The Colorado winemaker that almost wasn’t


It is hard to believe that a Boulder Master Sommelier, author of a scratch-and-sniff guide to vino and founder of three game-changing wine labels as well as a mescal company, would be a practicing environmental lawyer today if not for one fateful glass of wine, but such is the story of Richard Betts.

Despite years of work towards a master’s degree in geology, the vivid memory of a trip to Italy caused by a glass of wine during his last week in school caused Betts to shun academia in favor of working his way up from peeling potatoes in anonymous kitchens to becoming sommelier at the prestigious 20,000-bottle cellar at Aspen’s The Little Nell. After earning the rare title of Master Sommelier, Betts was determined to remove stuffiness from the industry and transformed wine into a decidedly more fun animal by co-founding three labels that reflect his passions — and to great success.

“So far we haven’t had to take anything out back and shoot it, which is a plus,” Betts says.

Betts, who now lives in Boulder, attributes his ability to make wine accessible to people beyond traditional connoisseurs to the partnerships he has forged while founding his labels.

“You have to find a partner that has your aesthetic,” Betts says. “You can’t just say, ‘Well, I like blue,’ and look for someone who says that they can help you make blue. You have to find someone who you say, ‘Oh my gosh, you love blue? I love blue. Let’s make blue.’” Betts found such a partner in Dennis Scholl, who helped cement Betts’ reputation as a dynamo winemaker by introducing popular culture into the winemaking process through their line Betts & Scholl.

“Richard and I both love hip-hop, so we would drive around for hours and hours and hours looking for the perfect grapes for the Grenache that Richard had in mind, and we would always play hip-hop music,” says Scholl. “So we decided we would call our first — and still probably the most famous — Grenache ‘The Chronic.’ Now keep in mind that most people who drink fancy wine don’t know what the chronic is — they don’t know Dre.”

Although a legal spat caused the wine to end up being called ‘The Chronique,” no longer was fine wine limited to staid, rich, white guys. Along with a punchy name, the duo drew on Scholl’s extensive knowledge of contemporary art to make its labels as distinct as its attitude — enlisting influential contemporary artists like Mark Grotjahn and Jim Lambie to design the labels. But rewriting the rules didn’t come without some anxiety.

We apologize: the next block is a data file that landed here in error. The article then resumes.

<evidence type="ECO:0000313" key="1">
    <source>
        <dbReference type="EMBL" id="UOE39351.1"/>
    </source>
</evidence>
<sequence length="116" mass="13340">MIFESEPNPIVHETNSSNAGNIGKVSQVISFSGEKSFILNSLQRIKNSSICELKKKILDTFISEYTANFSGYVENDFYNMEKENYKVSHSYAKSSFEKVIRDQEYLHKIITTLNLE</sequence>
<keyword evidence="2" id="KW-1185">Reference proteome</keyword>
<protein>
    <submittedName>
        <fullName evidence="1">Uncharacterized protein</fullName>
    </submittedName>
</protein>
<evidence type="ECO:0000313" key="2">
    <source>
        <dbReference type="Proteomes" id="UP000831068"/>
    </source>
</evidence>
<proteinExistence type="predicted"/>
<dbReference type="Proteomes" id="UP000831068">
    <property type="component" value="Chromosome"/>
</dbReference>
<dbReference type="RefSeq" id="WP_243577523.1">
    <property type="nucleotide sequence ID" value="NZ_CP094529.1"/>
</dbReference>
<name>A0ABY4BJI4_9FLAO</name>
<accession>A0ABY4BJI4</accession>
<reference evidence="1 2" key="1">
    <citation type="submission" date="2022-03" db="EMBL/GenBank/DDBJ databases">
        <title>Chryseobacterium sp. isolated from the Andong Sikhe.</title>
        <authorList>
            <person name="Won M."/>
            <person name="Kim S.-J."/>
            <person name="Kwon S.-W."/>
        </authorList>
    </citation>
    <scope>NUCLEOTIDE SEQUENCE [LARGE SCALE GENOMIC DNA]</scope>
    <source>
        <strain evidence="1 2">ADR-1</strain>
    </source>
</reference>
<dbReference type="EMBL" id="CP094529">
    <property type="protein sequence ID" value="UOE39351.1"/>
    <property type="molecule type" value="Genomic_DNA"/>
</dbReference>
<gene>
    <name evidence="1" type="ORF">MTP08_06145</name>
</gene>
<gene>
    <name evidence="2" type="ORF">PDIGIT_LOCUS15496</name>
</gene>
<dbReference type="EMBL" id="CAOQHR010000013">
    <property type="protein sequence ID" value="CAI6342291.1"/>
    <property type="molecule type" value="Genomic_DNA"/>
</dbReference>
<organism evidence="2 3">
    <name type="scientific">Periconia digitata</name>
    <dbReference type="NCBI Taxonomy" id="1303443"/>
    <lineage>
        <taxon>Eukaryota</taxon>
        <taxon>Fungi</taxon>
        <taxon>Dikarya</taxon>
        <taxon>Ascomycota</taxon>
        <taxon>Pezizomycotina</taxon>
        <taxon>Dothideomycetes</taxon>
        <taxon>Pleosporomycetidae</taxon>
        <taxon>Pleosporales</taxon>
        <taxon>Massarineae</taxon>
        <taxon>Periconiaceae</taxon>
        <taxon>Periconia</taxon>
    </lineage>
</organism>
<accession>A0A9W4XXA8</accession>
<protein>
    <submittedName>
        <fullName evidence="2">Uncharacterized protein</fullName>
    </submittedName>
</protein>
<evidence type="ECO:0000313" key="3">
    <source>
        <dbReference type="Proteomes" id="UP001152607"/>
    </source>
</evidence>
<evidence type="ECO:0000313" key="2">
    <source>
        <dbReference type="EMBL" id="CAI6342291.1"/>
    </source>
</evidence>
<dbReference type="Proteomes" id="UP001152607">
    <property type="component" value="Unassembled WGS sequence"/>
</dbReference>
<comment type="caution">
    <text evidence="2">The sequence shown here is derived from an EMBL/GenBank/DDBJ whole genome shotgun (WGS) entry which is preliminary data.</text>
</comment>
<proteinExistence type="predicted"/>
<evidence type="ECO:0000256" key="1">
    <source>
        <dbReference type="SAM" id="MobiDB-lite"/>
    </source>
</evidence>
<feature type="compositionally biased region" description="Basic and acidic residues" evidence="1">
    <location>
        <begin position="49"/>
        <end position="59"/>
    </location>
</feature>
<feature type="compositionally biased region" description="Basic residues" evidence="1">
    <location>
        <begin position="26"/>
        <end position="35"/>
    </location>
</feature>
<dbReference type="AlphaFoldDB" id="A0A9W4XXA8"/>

“I called Richard and told him, ‘I’ve looked at 3,000 labels here and nobody is doing what we’re doing.’ And he just said, ‘Well that’s kind of the point,’” Scholl says. “We’ve always erred on the side of going for it, taking a shot, taking a chance.”

Taking chances has certainly paid off. Betts’ newest label, CC:, has revolutionized the industry again by making high-quality wine available at an appealing price.

“CC: has been an overnight success to the tune of tens of thousands of cases — that’s not an easy thing, but we’ve hit a nerve with people that’s really resonated, and that’s exciting,” Betts says. “It’s cool to take a swing at something and have your passions be shared and indulged.”

“Winemaking is something that a lot of us Master Sommeliers want to get into,” says Bobby Stuckey, who worked with Betts to create Scarpetta, a wine inspired by the same region of northern Italy as Stuckey’s Boulder restaurant, Frasca. “Richard was the first one of us to do that successfully, and we probably couldn’t have started it without him.”

Betts knows that when it comes down to it, though, interesting labels and names are not what the wines are fundamentally about, but act as a way of making wine approachable so that anyone can have access to a sensory experience like the one that changed Betts’ life.

“Some of my nicest memories with wine are not academic — in fact, all of my nicest memories aren’t academic at all — so like that glass that changed my path or one of the first times I had this Muscat. I smelled it and I was like 6 years old again and crashed through my grandmother’s front door after school and she was baking gingersnaps, and that smell and her and it was all right there and it’s so nice, it just warms your heart,” Betts says. “It doesn’t always have to be so vivid, but there’s pleasure in every glass.”

Although Betts is no longer involved in the day-to-day operations of the brands he has founded, his momentum in the wine industry shows no signs of slowing down.

“I’m at that point today where everything is changing again,” he says. “Yeah, maybe there is a little pang that change is coming, but it’s also just so many possibilities — that’s the exciting part.”